As of January 2018, Samsung Group (005930.KS) had a market capitalization of $301 billion and reported 2016 revenue of $174 billion. Founded in 1969, the company has come a long way with the products it develops, industries it enhances and customers it serves. Samsung would have been unable to achieve the status of one of the largest companies in the world without acquiring other businesses and operating as a parent company. Samsung’s success is attributable to all of its business divisions, which include electronics, refrigerators, medical devices, mobile communications and information technology. It would be impossible to operate such a large-scale company without key subsidiaries.

AdGear

In June 2016, Samsung bought AdGear, a leading digital advertising technology company that provides software and services to multiple channels in the advertising and marketing industry. AdGear offers a digital signal processor called AdGear Trader that manages data and acts as an advertisement server. The Samsung Global Innovation Center led the acquisition, and the new subsidiary operates as an independent entity wholly owned by Samsung Electronics Canada Inc. Approximately $50 million was exchanged in the deal.

Joyent

Samsung also acquired Joyent, a global public and private clod provider, in June 2016. With the acquisition, Samsung now has its own platform to support cloud-based software. Before the deal, Joyent had acquired $131 million from private investors. Joyent, founded in 2005, has two main products: a Container as a Service (CaaS) management product called Triton and an open source object storing service called Manta.

LoopPay

In order to rival Apple Pay by Apple Inc. (NASDAQ: AAPL), Samsung acquired LoopPay. This Massachusetts-based start-up provides the foundation for Samsung Pay, the mobile payment system. LoopPay invented a payment system in which shoppers could pay for items in-store by tapping a piece of hardware onto an electronic payment receiving system. This technology has been incorporated into Samsung’s mobile devices. LoopPay had raised $10 million prior to the acquisition via venture capital financing, and received approximately $250 million in the deal with Samsung.

Nexus

Samsung demonstrated its intention for growth into other industries when it acquired Nexus, a U.S. health care equipment maker. The amount of the deal was not disclosed to the public, but the move continued Samsung’s shift into the health care industry. In addition, this is a significant move, as it signals a willingness to purchase companies overseas from the Korea-based Samsung. Nexus specializes in cardiac-testing products and was bought in 2011.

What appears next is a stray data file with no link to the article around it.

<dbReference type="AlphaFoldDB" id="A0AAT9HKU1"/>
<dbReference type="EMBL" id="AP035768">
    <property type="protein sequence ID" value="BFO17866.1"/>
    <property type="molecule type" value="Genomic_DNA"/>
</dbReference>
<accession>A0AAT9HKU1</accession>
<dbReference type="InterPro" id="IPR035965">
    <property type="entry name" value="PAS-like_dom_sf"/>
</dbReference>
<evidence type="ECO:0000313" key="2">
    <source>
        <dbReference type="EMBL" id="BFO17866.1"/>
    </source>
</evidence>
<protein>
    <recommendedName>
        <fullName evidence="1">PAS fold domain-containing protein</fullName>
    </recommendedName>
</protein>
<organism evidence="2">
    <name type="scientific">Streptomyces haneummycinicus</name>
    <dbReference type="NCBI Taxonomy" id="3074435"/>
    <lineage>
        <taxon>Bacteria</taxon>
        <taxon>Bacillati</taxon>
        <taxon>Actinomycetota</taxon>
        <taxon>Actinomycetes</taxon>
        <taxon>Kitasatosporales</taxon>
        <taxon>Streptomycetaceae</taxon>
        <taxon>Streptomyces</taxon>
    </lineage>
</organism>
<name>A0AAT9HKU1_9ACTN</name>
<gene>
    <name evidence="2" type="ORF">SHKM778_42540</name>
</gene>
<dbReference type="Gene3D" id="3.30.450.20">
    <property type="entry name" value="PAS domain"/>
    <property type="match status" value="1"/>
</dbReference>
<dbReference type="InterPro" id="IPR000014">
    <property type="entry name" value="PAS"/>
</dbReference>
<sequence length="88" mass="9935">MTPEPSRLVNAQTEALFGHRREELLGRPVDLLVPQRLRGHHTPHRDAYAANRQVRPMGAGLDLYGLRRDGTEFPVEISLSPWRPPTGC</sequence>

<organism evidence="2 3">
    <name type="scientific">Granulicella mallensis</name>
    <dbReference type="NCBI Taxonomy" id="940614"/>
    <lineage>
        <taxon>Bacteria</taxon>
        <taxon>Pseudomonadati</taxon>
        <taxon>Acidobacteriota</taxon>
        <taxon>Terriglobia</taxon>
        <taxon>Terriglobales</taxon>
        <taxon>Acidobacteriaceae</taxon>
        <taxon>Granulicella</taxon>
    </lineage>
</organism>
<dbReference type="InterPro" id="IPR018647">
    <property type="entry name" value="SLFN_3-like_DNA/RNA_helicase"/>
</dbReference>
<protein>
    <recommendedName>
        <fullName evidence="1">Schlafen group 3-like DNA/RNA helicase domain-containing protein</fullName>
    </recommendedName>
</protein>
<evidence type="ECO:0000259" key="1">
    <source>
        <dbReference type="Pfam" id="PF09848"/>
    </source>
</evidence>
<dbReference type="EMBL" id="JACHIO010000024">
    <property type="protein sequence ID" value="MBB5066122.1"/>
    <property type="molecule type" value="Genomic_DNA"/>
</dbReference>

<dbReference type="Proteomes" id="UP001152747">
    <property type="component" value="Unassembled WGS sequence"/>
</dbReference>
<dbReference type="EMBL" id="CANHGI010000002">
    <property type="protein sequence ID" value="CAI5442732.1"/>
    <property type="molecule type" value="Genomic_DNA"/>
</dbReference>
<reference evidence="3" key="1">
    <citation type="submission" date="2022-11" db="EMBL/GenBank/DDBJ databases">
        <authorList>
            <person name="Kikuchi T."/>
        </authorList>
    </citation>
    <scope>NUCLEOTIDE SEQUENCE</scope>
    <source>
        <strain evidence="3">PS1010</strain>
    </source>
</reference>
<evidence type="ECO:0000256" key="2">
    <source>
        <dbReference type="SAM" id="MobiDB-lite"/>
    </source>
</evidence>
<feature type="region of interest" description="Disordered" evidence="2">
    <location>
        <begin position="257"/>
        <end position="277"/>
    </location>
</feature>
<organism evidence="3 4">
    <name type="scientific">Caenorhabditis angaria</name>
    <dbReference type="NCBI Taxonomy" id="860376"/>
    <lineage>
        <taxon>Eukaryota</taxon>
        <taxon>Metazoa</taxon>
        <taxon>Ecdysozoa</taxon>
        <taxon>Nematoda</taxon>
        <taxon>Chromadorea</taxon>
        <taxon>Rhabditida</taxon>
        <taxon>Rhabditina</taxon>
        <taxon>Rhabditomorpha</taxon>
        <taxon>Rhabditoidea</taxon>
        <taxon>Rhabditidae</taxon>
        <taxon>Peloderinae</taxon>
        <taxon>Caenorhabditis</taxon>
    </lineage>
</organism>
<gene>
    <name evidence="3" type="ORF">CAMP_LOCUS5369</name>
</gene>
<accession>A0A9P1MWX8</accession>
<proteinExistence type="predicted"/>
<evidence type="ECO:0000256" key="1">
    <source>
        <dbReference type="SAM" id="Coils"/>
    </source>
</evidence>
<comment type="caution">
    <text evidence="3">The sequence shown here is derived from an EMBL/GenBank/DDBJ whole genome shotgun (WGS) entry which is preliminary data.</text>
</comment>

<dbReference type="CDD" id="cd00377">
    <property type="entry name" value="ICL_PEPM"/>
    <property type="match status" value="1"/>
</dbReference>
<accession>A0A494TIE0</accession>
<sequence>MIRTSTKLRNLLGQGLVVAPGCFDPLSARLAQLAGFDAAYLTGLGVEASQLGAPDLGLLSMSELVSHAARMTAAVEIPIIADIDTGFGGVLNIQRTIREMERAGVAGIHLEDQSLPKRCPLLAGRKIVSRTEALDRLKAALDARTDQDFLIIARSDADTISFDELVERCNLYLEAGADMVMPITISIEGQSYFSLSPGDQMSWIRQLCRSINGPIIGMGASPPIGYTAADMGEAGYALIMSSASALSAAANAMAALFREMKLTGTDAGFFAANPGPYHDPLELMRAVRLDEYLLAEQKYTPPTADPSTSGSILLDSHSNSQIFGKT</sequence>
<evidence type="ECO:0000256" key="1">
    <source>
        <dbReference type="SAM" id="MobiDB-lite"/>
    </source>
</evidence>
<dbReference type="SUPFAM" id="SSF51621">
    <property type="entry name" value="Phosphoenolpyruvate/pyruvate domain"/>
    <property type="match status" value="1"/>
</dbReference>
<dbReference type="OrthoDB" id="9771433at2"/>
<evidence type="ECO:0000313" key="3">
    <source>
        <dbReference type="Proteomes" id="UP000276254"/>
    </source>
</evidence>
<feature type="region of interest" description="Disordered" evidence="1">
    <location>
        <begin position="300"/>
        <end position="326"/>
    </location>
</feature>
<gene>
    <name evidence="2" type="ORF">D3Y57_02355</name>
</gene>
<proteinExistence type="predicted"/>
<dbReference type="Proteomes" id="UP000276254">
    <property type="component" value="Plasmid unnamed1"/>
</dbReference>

Novaled

Samsung paid $347 million in 2013 to acquire Novaled. The purchase boosted Samsung’s next-generation displays, as Novaled specializes in the research and development of organic light-emitting diode displays. The technologies developed by Novaled is implemented in both television screens and mobile devices. The company is based in Germany and has around 130 employees.

Proximal Data

California-based Proximal Data is a 2014 acquisition of Samsung. It specializes in server-side cashing software. The main component of its operations is to optimize storage performance by storing frequently used data in the most efficient way. The startup had raised $8 million of funding prior to the acquisition. Financial information relating to the deal was not made public.

Simpress

For less than $100 million, Samsung purchased Simpress, a printing solutions firm, in early 2015. The motivation behind the deal was to bolster Samsung’s business-to-business operations as well as stabilize earnings. Simpress, based in Brazil, provides a stronger foothold for Samsung in Latin America as well as opportunities in business process outsourcing.

SmartThings

During the summer of 2014, Samsung made a move to strengthen its position as a leading provider of a smart, synced home center. For $200 million, it purchased SmartThings, a leading provider in connecting technologies. Samsung has developed kits to pair with the SmartThings Hub, and the product can sync to hundreds of devices.

YESCO

Young Electric Sign Co. is a 2015 acquisition of Samsung that targets the manufacturing of light-emitting diode displays. The Utah-based company’s specialties are digital billboards and message signs. Samsung utilizes the company through the application of liquid crystal display screens in televisions, smartphones and tablets. The dollar amount of the sale was not disclosed to the public.

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